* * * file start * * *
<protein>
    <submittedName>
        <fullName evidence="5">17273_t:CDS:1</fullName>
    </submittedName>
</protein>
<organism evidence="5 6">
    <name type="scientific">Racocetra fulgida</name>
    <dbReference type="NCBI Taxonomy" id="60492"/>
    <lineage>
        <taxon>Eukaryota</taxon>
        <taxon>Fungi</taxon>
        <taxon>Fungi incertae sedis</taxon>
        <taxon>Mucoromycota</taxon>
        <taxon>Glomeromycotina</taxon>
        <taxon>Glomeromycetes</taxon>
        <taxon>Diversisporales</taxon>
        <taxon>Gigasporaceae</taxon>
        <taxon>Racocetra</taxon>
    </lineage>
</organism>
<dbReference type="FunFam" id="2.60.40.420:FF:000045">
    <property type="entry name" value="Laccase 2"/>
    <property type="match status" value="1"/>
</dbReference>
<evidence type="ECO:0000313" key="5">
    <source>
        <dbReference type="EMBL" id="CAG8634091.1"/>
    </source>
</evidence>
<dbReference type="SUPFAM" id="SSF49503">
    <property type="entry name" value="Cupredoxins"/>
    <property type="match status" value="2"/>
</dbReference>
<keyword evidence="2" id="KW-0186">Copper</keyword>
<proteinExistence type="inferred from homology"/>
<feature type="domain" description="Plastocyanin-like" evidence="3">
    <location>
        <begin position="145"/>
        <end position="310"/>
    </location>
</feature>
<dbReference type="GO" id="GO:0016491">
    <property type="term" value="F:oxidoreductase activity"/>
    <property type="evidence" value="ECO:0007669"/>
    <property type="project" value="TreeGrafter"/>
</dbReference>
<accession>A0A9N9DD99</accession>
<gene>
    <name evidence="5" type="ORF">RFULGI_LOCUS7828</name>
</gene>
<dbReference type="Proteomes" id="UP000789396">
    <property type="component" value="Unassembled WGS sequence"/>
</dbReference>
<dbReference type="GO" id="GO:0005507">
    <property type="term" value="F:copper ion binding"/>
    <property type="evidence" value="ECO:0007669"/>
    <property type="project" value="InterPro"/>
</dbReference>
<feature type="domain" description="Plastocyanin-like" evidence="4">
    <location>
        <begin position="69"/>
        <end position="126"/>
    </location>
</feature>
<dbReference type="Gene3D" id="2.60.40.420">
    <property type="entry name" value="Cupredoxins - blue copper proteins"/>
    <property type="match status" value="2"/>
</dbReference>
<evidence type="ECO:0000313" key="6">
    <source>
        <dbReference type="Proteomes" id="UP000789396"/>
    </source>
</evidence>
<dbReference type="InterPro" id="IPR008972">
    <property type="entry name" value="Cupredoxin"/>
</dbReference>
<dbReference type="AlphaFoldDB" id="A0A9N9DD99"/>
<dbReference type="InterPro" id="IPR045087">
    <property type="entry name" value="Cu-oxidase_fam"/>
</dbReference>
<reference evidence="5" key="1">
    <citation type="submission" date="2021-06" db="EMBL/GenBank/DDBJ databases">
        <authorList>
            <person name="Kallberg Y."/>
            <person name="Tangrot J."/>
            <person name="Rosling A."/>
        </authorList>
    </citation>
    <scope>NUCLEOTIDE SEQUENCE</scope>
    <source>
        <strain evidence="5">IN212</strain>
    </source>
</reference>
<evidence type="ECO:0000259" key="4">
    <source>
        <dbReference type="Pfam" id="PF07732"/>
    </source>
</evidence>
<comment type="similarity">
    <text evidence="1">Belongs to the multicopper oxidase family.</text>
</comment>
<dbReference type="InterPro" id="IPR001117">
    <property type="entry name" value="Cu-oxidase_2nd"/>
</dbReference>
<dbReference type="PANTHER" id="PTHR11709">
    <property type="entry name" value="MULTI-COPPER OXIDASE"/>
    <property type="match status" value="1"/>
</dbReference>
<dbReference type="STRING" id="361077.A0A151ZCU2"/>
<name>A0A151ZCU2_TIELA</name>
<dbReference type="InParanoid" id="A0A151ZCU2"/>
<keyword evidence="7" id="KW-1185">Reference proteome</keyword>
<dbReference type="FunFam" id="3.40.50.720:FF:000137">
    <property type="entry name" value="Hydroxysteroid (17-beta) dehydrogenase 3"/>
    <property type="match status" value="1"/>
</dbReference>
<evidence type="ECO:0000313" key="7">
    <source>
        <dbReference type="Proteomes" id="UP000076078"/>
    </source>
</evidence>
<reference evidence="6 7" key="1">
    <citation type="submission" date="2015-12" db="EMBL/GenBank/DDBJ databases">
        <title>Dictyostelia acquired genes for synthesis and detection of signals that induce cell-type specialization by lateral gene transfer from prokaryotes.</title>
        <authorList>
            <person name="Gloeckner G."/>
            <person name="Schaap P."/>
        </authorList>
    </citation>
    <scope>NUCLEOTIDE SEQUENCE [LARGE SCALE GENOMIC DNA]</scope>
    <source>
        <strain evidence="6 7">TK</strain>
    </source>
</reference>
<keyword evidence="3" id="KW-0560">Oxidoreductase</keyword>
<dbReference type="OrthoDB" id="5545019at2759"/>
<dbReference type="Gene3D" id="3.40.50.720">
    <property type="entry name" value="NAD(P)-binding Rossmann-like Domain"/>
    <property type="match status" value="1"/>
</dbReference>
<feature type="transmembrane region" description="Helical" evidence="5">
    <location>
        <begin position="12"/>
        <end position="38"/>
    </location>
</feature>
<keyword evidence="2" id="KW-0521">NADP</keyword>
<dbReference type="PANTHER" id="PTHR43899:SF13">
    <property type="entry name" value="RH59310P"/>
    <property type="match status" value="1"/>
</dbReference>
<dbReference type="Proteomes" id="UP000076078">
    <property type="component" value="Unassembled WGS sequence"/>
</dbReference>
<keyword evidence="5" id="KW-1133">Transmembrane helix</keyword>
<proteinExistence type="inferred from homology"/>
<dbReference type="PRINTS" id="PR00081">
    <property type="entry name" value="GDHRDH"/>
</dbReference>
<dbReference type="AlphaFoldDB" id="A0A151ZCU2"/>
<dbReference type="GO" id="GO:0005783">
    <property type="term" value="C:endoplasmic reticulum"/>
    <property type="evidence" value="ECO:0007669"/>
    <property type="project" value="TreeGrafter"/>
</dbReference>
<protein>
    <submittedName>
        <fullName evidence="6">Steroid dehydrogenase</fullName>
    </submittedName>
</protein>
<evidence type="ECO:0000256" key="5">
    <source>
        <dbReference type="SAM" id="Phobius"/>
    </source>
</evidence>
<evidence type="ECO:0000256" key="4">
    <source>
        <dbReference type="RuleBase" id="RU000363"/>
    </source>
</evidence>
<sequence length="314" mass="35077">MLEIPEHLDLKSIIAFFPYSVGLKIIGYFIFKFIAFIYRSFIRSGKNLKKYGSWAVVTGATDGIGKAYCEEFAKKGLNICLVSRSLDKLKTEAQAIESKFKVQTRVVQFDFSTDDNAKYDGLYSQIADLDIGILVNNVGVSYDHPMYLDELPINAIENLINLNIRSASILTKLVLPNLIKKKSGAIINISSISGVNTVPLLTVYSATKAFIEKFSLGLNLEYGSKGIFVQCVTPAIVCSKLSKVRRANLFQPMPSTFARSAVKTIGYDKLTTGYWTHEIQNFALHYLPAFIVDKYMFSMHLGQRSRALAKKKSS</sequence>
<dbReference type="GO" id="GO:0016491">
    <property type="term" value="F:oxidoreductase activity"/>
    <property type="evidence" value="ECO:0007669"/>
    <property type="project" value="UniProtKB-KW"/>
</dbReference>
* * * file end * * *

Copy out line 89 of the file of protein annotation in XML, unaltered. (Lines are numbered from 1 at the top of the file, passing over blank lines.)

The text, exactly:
    <scope>NUCLEOTIDE SEQUENCE</scope>